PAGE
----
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Parallel Trails is all about family snow and mountain adventures. We are passionate about skiing and families who love to ski. And families who love summer mountain holidays. This ski travel website aims to help you enjoy the perfect family ski holiday. It includes tips and advice so families can enjoy skiing holidays in parallel with their children - the team behind Parallel Trails love to ski as a family so we know how good it feels to go skiing with your children. Parallel Trails is an independent ski travel site for the family ski market, offering practical and honest articles on family ski holidays and family skiing. Why don't you join us on our online family snow & mountain adventure. © Parallel Trails 2019

Slope Stars: Chemmy Alcott

Chemmy Alcott has competed in four Winter Olympics and six Ski World Championships. Chemmy started skiing on a family holiday and completed her first race at three years old. Having decided on becoming a professional ski racer, she spent her teenage years travelling to New Zealand for summer training. She’s also had her fair share of injuries to contend with – at the age of 12 she broke her neck and had to have two vertebrae fused together. Chemmy announced her retirement after competing at Sochi 2014 and now runs a race training company.


PARALLEL TRAILS: You started skiing at a very early age on a family holiday – where was that and what are you earliest memories of skiing?

CHEMMY ALCOTT: I was 18 months old when I first strapped on skis - I was an early learner, started walking young, so my parents thought I should give it a go. I would love to say I loved it straight away but I really struggled and have many videos clearly displaying my frustration as I watched my older brothers zoom past me. My earliest memory is probably when I thought I won a race aged three - although I stopped to give my videoing daddy a kiss on the way down so it was possibly not the fastest line but I was still presented with a teddy and a medal!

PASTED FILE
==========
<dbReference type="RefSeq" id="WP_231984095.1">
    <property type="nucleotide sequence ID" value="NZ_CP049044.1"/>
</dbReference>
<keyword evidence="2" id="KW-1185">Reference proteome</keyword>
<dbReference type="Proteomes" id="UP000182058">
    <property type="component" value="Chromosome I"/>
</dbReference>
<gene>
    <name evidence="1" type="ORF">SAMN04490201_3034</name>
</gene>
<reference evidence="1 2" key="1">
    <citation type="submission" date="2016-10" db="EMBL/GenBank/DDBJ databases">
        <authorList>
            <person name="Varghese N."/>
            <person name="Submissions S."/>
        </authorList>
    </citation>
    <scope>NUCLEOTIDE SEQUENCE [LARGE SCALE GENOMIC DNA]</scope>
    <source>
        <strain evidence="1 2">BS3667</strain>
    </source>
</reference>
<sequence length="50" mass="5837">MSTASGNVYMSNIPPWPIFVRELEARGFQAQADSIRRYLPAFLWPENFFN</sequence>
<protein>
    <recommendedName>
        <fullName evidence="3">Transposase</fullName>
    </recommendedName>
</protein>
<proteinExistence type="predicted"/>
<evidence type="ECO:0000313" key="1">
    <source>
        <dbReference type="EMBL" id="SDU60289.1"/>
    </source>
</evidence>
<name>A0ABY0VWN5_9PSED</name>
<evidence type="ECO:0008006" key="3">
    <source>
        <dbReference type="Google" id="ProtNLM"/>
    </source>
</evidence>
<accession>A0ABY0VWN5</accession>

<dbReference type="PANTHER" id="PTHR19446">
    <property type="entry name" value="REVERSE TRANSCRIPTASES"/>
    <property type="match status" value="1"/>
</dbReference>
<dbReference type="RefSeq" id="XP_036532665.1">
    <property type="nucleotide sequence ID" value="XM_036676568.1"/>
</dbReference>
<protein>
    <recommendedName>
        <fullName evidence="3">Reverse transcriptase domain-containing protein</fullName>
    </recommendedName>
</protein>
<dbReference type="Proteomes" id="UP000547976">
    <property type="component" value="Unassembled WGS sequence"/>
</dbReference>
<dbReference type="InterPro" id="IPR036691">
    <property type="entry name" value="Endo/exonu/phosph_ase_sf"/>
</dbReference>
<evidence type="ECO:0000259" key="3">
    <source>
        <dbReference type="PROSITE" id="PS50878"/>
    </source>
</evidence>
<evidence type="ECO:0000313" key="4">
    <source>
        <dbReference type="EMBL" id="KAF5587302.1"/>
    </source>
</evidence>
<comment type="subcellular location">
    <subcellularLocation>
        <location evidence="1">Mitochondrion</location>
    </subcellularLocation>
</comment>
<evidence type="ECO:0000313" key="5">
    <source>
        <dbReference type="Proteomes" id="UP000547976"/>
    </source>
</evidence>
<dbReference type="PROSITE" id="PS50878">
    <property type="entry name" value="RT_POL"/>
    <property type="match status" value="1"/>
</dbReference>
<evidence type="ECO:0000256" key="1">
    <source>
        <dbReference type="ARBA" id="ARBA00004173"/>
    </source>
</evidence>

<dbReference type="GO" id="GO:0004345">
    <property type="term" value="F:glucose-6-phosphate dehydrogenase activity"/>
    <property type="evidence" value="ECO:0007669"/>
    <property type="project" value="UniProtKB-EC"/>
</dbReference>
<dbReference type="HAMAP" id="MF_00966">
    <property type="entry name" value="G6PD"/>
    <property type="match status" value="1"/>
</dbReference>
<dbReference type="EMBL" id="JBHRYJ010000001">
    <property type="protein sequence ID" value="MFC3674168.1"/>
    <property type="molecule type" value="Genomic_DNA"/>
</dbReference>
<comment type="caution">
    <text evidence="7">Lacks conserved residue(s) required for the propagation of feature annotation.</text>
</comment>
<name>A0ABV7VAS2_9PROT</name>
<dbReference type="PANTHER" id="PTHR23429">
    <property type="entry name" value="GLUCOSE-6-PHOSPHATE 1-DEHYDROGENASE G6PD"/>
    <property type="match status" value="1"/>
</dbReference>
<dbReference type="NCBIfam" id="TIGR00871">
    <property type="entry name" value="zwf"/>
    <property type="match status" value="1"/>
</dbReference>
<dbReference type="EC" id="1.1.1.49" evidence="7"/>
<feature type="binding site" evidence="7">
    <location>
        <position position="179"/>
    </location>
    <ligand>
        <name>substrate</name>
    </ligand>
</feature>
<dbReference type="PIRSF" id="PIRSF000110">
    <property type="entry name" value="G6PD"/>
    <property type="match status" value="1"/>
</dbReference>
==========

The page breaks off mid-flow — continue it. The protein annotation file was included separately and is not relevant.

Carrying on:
PT: Family has always been very important to you, so how much did those early family holidays in the mountains shape your future sporting career?

CA: Hugely - having older brothers who are naturally talented at sport always gave me something to aim for and motivated me to be better. And skiing is tough on a family as it takes a lot of effort - both time and financially and my parents sacrificed a lot to help me pursue my talent.


PT: Is it important to complete a course of ski lessons – such as the ESF badges - at an early age in order to learn the best technique. Or should skiing as a child be about having fun on bumps and jumps?

CA: That’s a good question. I used to think the former as that is how I made my early journey but now I think it is the latter, but to do so you need a good foundation then just ski everything in all weather conditions.


PT: At what age did you realise you wanted to be a ski racer?

CA: Until I was 11 my dream was to be a professional ski racer in the winter and a tennis player in the summer. Unrealistic but at least I set my targets high! After I won the Children’s Olympics aged 11 I decided to focus my heart and soul on skiing.


PT: What practical steps should a young skier take to progress from holiday skiing to race skiing?

CA: Don't rush it - having the freedom of making turns where you want restricted by a set pattern of gates can be challenging at first but just find an instructor you trust and who makes it fun and just roll with it!


PT: You’ve been at the top of British skiing for a number of years now, but there’s been plenty written about the lack of funding for winter sports in the UK. So will we ever produce an Olympic ski medallist?

CA: If we do they will have to be doubly as talented as the Austrians, Americans and Germans because of the lack of funding, resources and on snow facilities. Having said that do I believe it is possible.


PT: If someone asked you to choose your three favourite resorts around the world, what would they be and what makes them so special?

CA: Verbier in Switzerland is epic as there is so much skiable terrain without too much hiking, Flaine in France is where I grew up skiing and Valle Nevado in Chile as I have had some fantastic summer training there and there are hardly any tourists so you can ski fast all day long!


PT: When you’re driving from resort to resort to races across Europe, how do you pass the time and keep the roadtrip boredom at bay?

CA: Well thankfully Land Rover lend me a beautiful car which makes long journeys much easier. Usually I spend them doing active recovery having my legs shaken with my Compex muscle stimulation machine, reading and gossiping with American skier Julia Mancuso, my best friend on tour.

Chemmy Alcott is Britain's most successful female skier
Chemmy Alcott started skiing on a family ski holiday
Chemmy Alcott started skiing on a family ski holiday
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